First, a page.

Dudley Family Archive, Incl. ca 1814 Document Referencing the Occupation of Eastport During the War of 1812

Lot of more than 150 documents spanning approximately 1807-1830s. A unique and interesting archive tied to one of the "First Families" of Raymond, New Hampshire. Collection likely descended through the descendants of Moses Dudley (1766-1843), a prominent citizen of Raymond, New Hampshire, whose father, the Honorable Judge John Dudley (1725-1805) was one of the earliest settlers of the town. Collection is highlighted by a ca 1814 document referencing the British occupation of Eastport, MA (then part of the District of Maine) during the War of 1812. 

Moses Dudley Esq. fathered ten children with his wife Nancy Glidden, several of whom are represented in this collection including John Dudley (1789-1873), James Dudley (1794-1864), and Elbridge Gerry Dudley (1811-1867). A wide variety of documents are included in the archive including personal correspondence, legal documents, a large trove of students' academic worksheets and treatises, and much more. Notable documents in the archive include a "Massachusetts Militia" certificate dated April 24, 1815, inviting James Dudley to "the usual place of parade" for his Company under the command of Thomas Vose, Jr.; a shipping bill of lading for Schooner Speculation under Master Samuel Smith "Dated in Luebeck the tenth Day of January 1817"; a March 1832 broadside titled "Proposals for An Extra Globe" which advocates for extra issues of the publication which will be "chiefly devoted to a vindication of the character, fame and principles of ANDREW JACKSON, with a view to his re-election..."; and "Order of Exercises" for Pembroke Academy (1834), Strafford Union Academy (1834), and Phillips' Exeter Academy (1812).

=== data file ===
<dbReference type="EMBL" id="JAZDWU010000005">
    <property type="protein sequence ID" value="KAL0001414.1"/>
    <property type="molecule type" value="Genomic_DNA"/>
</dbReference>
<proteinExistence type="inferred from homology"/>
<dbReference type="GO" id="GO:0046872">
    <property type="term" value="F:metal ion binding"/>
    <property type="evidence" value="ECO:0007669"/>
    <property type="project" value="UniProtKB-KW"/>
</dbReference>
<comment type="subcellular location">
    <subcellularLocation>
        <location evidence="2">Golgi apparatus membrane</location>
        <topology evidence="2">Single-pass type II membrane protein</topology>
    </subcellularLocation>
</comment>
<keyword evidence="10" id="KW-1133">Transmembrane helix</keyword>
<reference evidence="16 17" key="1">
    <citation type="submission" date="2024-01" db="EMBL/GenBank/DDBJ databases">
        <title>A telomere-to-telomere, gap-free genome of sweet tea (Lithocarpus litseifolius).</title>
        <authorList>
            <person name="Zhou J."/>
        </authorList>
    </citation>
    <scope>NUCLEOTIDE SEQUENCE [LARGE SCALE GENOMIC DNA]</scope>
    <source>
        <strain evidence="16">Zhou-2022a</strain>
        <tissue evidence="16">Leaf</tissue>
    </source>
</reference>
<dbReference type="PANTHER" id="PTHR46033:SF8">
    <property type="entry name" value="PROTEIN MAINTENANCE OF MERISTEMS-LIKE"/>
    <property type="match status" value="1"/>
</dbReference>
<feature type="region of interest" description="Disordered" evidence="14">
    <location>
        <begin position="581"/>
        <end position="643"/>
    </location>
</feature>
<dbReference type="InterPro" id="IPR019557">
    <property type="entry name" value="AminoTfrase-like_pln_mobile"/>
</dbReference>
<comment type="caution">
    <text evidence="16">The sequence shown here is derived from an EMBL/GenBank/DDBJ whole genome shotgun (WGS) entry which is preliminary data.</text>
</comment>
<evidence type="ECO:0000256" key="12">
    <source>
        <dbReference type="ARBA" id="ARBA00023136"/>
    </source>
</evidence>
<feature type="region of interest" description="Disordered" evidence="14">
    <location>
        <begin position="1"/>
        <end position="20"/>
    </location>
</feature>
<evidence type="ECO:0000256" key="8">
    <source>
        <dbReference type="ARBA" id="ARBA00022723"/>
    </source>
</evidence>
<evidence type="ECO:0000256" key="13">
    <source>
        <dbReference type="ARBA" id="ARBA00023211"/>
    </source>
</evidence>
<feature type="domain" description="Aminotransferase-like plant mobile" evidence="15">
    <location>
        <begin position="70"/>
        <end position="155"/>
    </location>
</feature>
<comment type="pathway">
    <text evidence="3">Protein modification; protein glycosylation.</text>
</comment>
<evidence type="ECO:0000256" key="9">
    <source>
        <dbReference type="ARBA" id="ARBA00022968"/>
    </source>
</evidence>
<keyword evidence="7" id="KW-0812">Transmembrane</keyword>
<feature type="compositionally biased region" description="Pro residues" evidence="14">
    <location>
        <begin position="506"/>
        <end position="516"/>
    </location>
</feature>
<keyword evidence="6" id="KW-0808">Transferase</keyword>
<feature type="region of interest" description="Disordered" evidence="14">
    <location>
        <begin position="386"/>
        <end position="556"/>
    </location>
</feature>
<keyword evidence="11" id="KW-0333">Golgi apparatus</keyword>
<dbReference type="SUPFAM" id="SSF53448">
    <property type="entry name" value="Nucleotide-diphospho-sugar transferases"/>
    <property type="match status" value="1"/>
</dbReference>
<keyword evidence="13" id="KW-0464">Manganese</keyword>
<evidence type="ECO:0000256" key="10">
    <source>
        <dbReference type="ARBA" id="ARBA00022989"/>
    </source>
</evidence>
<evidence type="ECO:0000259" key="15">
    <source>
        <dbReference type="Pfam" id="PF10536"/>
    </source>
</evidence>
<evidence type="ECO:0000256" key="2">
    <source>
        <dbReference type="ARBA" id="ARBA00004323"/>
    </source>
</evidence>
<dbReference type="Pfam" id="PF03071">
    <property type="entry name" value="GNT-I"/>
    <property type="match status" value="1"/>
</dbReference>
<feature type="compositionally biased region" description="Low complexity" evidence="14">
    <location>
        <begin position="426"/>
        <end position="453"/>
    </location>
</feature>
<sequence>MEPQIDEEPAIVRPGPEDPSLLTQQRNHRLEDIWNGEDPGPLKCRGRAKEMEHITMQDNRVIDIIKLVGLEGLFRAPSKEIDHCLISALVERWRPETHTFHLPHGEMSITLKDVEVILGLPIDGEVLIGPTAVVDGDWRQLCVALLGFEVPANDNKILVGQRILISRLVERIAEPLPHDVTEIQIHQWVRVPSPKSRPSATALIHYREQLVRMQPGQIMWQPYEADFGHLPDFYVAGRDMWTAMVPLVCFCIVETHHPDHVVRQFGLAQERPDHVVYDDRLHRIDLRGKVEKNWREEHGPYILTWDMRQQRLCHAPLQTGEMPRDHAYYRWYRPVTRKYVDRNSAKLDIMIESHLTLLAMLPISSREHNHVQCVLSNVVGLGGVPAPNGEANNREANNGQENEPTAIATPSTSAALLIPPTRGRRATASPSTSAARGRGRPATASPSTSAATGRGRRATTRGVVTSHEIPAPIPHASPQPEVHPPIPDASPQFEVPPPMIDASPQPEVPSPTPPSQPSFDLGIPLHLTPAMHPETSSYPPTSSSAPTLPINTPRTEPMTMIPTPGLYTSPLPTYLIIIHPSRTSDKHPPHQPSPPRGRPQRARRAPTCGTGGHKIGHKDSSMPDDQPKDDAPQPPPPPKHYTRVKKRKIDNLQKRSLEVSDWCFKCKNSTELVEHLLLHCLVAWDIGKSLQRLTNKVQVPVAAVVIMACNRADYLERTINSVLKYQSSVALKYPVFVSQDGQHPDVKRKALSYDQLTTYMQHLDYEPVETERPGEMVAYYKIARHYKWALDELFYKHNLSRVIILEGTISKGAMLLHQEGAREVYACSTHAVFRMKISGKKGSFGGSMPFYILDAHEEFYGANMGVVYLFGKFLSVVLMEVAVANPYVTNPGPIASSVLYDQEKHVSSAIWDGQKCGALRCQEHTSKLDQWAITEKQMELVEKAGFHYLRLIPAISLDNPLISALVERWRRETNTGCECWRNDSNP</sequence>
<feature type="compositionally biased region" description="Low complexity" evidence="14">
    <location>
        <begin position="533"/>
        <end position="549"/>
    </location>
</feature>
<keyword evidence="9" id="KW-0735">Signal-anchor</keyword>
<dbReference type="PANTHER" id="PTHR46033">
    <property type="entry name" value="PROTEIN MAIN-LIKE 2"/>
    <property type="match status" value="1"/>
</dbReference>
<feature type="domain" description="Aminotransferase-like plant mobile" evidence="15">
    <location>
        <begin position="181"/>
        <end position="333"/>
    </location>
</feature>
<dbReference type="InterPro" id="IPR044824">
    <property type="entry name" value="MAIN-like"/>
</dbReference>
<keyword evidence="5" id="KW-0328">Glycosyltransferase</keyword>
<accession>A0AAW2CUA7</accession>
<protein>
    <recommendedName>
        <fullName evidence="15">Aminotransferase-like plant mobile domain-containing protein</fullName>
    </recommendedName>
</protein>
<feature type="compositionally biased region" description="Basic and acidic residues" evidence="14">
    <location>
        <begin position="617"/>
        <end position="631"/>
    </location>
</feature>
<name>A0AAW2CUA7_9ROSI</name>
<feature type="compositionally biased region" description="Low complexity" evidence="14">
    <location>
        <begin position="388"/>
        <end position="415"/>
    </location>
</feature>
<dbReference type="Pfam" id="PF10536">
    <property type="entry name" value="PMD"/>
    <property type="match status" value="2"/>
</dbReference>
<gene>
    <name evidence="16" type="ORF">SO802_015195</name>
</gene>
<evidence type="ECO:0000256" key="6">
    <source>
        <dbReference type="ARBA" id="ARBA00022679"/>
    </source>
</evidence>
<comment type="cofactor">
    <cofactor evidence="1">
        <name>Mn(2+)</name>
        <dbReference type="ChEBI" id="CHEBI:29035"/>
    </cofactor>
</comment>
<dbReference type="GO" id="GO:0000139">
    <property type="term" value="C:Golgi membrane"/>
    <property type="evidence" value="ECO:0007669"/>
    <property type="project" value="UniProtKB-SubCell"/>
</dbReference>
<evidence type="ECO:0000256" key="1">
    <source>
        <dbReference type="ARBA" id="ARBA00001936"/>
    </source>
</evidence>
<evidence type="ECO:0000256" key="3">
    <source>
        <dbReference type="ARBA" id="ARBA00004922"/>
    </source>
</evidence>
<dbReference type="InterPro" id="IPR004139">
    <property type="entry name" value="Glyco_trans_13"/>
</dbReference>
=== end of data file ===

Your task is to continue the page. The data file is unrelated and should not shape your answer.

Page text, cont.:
An undated and unsigned document appears to be either a page from a letter or a draft copy from a letter written just after the occupation of Eastport in July 1814. The unidentified author writes in part, "We understand that Eastport is taken by the British. This must in some degree affect your situation in some degree [sic] but how much we cannot tell. / Since the overthrow of Buonaparte the English have become extremely haughty. They are landing troops at [indecipherable] and intend to attack the United States in different parts destroy their shipping and ravage their [?] towns ... This indicates that we shall not very soon have pece ...."

Overall, an interesting archive with strong New Hampshire ties. Additional research will likely yield valuable insight into the Dudley family and New Hampshire in the first half of the nineteenth century.


Generally good. Document referencing Eastport has loss on bottom right corner affecting text and several large soil spots. Please refer to photographs for more detailed imagery.

Estimate: $400 - $600
Price Realized Including Buyer's Premium


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